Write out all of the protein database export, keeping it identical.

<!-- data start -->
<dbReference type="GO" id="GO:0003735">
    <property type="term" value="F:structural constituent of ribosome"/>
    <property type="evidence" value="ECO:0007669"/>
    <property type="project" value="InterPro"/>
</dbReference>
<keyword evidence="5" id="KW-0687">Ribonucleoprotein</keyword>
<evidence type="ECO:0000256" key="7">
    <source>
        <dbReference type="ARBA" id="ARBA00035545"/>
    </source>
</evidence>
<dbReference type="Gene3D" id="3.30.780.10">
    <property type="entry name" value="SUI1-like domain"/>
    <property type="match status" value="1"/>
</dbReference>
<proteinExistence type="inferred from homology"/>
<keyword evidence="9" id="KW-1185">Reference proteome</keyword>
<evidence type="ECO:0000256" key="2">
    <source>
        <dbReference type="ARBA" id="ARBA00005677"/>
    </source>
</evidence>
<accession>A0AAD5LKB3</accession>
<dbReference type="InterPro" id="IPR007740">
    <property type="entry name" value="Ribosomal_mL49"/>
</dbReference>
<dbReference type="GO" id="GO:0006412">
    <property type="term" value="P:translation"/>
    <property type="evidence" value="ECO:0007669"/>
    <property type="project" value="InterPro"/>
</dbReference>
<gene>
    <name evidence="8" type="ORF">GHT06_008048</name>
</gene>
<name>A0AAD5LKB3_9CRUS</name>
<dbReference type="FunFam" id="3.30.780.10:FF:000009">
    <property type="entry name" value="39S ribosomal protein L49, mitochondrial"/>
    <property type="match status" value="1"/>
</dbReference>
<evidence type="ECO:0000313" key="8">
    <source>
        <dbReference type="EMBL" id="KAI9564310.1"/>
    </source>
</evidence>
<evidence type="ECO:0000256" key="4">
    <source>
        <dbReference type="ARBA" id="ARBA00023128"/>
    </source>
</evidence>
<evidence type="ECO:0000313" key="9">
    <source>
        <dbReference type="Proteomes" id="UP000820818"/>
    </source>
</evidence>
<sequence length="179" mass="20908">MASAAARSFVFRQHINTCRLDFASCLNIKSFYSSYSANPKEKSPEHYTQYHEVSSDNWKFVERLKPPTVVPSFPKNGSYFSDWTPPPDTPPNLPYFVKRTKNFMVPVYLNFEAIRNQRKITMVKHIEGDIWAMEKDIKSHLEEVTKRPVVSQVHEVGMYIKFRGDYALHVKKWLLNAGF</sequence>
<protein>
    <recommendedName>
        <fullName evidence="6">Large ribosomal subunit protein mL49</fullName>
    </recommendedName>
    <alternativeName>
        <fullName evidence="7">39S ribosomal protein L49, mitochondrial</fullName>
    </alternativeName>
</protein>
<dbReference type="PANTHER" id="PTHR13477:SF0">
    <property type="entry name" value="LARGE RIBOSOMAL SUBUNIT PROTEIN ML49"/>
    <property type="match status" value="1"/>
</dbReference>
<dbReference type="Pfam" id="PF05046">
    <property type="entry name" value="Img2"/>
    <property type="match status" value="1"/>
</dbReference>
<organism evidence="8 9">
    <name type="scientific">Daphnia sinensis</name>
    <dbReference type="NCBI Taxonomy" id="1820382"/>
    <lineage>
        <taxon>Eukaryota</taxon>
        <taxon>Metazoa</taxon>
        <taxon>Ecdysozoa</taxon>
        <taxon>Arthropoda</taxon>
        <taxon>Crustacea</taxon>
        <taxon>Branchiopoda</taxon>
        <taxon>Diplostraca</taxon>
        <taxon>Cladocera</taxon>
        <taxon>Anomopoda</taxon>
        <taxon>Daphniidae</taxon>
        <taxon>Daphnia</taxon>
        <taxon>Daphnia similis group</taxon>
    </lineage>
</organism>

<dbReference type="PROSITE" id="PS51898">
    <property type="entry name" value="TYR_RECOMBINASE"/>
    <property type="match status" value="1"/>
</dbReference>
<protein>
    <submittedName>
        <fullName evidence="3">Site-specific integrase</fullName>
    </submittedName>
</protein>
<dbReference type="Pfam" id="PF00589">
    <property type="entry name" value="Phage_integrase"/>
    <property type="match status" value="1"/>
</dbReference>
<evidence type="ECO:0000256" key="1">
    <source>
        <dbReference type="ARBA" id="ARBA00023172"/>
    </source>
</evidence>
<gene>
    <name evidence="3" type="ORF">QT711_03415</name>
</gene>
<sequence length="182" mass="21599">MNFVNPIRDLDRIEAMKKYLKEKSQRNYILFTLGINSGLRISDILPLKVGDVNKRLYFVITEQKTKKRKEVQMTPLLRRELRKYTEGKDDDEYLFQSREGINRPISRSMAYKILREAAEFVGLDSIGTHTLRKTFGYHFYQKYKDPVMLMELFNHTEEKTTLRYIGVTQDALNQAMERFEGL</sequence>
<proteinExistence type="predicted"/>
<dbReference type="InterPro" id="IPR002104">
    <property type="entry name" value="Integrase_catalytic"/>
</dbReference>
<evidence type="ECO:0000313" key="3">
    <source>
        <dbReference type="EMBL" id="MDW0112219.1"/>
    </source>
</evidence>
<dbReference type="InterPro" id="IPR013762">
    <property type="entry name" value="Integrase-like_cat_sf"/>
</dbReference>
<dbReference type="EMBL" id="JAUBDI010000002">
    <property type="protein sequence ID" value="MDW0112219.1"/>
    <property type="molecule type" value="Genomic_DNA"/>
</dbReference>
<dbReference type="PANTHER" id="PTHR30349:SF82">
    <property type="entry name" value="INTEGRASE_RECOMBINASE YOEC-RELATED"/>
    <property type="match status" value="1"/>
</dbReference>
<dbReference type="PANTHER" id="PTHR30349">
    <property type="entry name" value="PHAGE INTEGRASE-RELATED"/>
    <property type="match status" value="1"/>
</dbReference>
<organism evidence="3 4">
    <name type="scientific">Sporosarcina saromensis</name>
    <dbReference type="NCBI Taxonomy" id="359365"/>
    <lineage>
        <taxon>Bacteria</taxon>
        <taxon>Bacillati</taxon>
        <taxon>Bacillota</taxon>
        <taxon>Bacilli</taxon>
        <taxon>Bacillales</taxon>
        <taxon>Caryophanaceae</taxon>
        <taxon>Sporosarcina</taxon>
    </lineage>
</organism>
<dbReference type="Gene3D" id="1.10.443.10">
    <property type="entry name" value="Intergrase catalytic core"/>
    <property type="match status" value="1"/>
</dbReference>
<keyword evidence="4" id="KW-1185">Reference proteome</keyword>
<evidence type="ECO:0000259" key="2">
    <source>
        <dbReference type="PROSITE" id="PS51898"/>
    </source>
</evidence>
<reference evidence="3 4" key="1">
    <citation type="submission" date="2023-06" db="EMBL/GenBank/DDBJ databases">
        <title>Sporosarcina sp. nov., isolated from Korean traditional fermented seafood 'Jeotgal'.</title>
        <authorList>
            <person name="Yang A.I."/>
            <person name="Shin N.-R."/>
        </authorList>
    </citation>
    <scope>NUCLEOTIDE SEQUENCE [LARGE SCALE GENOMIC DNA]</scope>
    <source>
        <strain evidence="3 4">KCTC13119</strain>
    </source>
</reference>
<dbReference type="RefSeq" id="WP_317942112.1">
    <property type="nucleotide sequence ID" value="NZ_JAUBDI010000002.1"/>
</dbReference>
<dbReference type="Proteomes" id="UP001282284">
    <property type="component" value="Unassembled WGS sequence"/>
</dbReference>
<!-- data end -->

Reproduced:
<dbReference type="GO" id="GO:0003735">
    <property type="term" value="F:structural constituent of ribosome"/>
    <property type="evidence" value="ECO:0007669"/>
    <property type="project" value="InterPro"/>
</dbReference>
<keyword evidence="5" id="KW-0687">Ribonucleoprotein</keyword>
<evidence type="ECO:0000256" key="7">
    <source>
        <dbReference type="ARBA" id="ARBA00035545"/>
    </source>
</evidence>
<dbReference type="Gene3D" id="3.30.780.10">
    <property type="entry name" value="SUI1-like domain"/>
    <property type="match status" value="1"/>
</dbReference>
<proteinExistence type="inferred from homology"/>
<keyword evidence="9" id="KW-1185">Reference proteome</keyword>
<evidence type="ECO:0000256" key="2">
    <source>
        <dbReference type="ARBA" id="ARBA00005677"/>
    </source>
</evidence>
<accession>A0AAD5LKB3</accession>
<dbReference type="InterPro" id="IPR007740">
    <property type="entry name" value="Ribosomal_mL49"/>
</dbReference>
<dbReference type="GO" id="GO:0006412">
    <property type="term" value="P:translation"/>
    <property type="evidence" value="ECO:0007669"/>
    <property type="project" value="InterPro"/>
</dbReference>
<gene>
    <name evidence="8" type="ORF">GHT06_008048</name>
</gene>
<name>A0AAD5LKB3_9CRUS</name>
<dbReference type="FunFam" id="3.30.780.10:FF:000009">
    <property type="entry name" value="39S ribosomal protein L49, mitochondrial"/>
    <property type="match status" value="1"/>
</dbReference>
<evidence type="ECO:0000313" key="8">
    <source>
        <dbReference type="EMBL" id="KAI9564310.1"/>
    </source>
</evidence>
<evidence type="ECO:0000256" key="4">
    <source>
        <dbReference type="ARBA" id="ARBA00023128"/>
    </source>
</evidence>
<evidence type="ECO:0000313" key="9">
    <source>
        <dbReference type="Proteomes" id="UP000820818"/>
    </source>
</evidence>
<sequence length="179" mass="20908">MASAAARSFVFRQHINTCRLDFASCLNIKSFYSSYSANPKEKSPEHYTQYHEVSSDNWKFVERLKPPTVVPSFPKNGSYFSDWTPPPDTPPNLPYFVKRTKNFMVPVYLNFEAIRNQRKITMVKHIEGDIWAMEKDIKSHLEEVTKRPVVSQVHEVGMYIKFRGDYALHVKKWLLNAGF</sequence>
<protein>
    <recommendedName>
        <fullName evidence="6">Large ribosomal subunit protein mL49</fullName>
    </recommendedName>
    <alternativeName>
        <fullName evidence="7">39S ribosomal protein L49, mitochondrial</fullName>
    </alternativeName>
</protein>
<dbReference type="PANTHER" id="PTHR13477:SF0">
    <property type="entry name" value="LARGE RIBOSOMAL SUBUNIT PROTEIN ML49"/>
    <property type="match status" value="1"/>
</dbReference>
<dbReference type="Pfam" id="PF05046">
    <property type="entry name" value="Img2"/>
    <property type="match status" value="1"/>
</dbReference>
<organism evidence="8 9">
    <name type="scientific">Daphnia sinensis</name>
    <dbReference type="NCBI Taxonomy" id="1820382"/>
    <lineage>
        <taxon>Eukaryota</taxon>
        <taxon>Metazoa</taxon>
        <taxon>Ecdysozoa</taxon>
        <taxon>Arthropoda</taxon>
        <taxon>Crustacea</taxon>
        <taxon>Branchiopoda</taxon>
        <taxon>Diplostraca</taxon>
        <taxon>Cladocera</taxon>
        <taxon>Anomopoda</taxon>
        <taxon>Daphniidae</taxon>
        <taxon>Daphnia</taxon>
        <taxon>Daphnia similis group</taxon>
    </lineage>
</organism>

<dbReference type="PROSITE" id="PS51898">
    <property type="entry name" value="TYR_RECOMBINASE"/>
    <property type="match status" value="1"/>
</dbReference>
<protein>
    <submittedName>
        <fullName evidence="3">Site-specific integrase</fullName>
    </submittedName>
</protein>
<dbReference type="Pfam" id="PF00589">
    <property type="entry name" value="Phage_integrase"/>
    <property type="match status" value="1"/>
</dbReference>
<evidence type="ECO:0000256" key="1">
    <source>
        <dbReference type="ARBA" id="ARBA00023172"/>
    </source>
</evidence>
<gene>
    <name evidence="3" type="ORF">QT711_03415</name>
</gene>
<sequence length="182" mass="21599">MNFVNPIRDLDRIEAMKKYLKEKSQRNYILFTLGINSGLRISDILPLKVGDVNKRLYFVITEQKTKKRKEVQMTPLLRRELRKYTEGKDDDEYLFQSREGINRPISRSMAYKILREAAEFVGLDSIGTHTLRKTFGYHFYQKYKDPVMLMELFNHTEEKTTLRYIGVTQDALNQAMERFEGL</sequence>
<proteinExistence type="predicted"/>
<dbReference type="InterPro" id="IPR002104">
    <property type="entry name" value="Integrase_catalytic"/>
</dbReference>
<evidence type="ECO:0000313" key="3">
    <source>
        <dbReference type="EMBL" id="MDW0112219.1"/>
    </source>
</evidence>
<dbReference type="InterPro" id="IPR013762">
    <property type="entry name" value="Integrase-like_cat_sf"/>
</dbReference>
<dbReference type="EMBL" id="JAUBDI010000002">
    <property type="protein sequence ID" value="MDW0112219.1"/>
    <property type="molecule type" value="Genomic_DNA"/>
</dbReference>
<dbReference type="PANTHER" id="PTHR30349:SF82">
    <property type="entry name" value="INTEGRASE_RECOMBINASE YOEC-RELATED"/>
    <property type="match status" value="1"/>
</dbReference>
<dbReference type="PANTHER" id="PTHR30349">
    <property type="entry name" value="PHAGE INTEGRASE-RELATED"/>
    <property type="match status" value="1"/>
</dbReference>
<organism evidence="3 4">
    <name type="scientific">Sporosarcina saromensis</name>
    <dbReference type="NCBI Taxonomy" id="359365"/>
    <lineage>
        <taxon>Bacteria</taxon>
        <taxon>Bacillati</taxon>
        <taxon>Bacillota</taxon>
        <taxon>Bacilli</taxon>
        <taxon>Bacillales</taxon>
        <taxon>Caryophanaceae</taxon>
        <taxon>Sporosarcina</taxon>
    </lineage>
</organism>
<dbReference type="Gene3D" id="1.10.443.10">
    <property type="entry name" value="Intergrase catalytic core"/>
    <property type="match status" value="1"/>
</dbReference>
<keyword evidence="4" id="KW-1185">Reference proteome</keyword>
<evidence type="ECO:0000259" key="2">
    <source>
        <dbReference type="PROSITE" id="PS51898"/>
    </source>
</evidence>
<reference evidence="3 4" key="1">
    <citation type="submission" date="2023-06" db="EMBL/GenBank/DDBJ databases">
        <title>Sporosarcina sp. nov., isolated from Korean traditional fermented seafood 'Jeotgal'.</title>
        <authorList>
            <person name="Yang A.I."/>
            <person name="Shin N.-R."/>
        </authorList>
    </citation>
    <scope>NUCLEOTIDE SEQUENCE [LARGE SCALE GENOMIC DNA]</scope>
    <source>
        <strain evidence="3 4">KCTC13119</strain>
    </source>
</reference>
<dbReference type="RefSeq" id="WP_317942112.1">
    <property type="nucleotide sequence ID" value="NZ_JAUBDI010000002.1"/>
</dbReference>
<dbReference type="Proteomes" id="UP001282284">
    <property type="component" value="Unassembled WGS sequence"/>
</dbReference>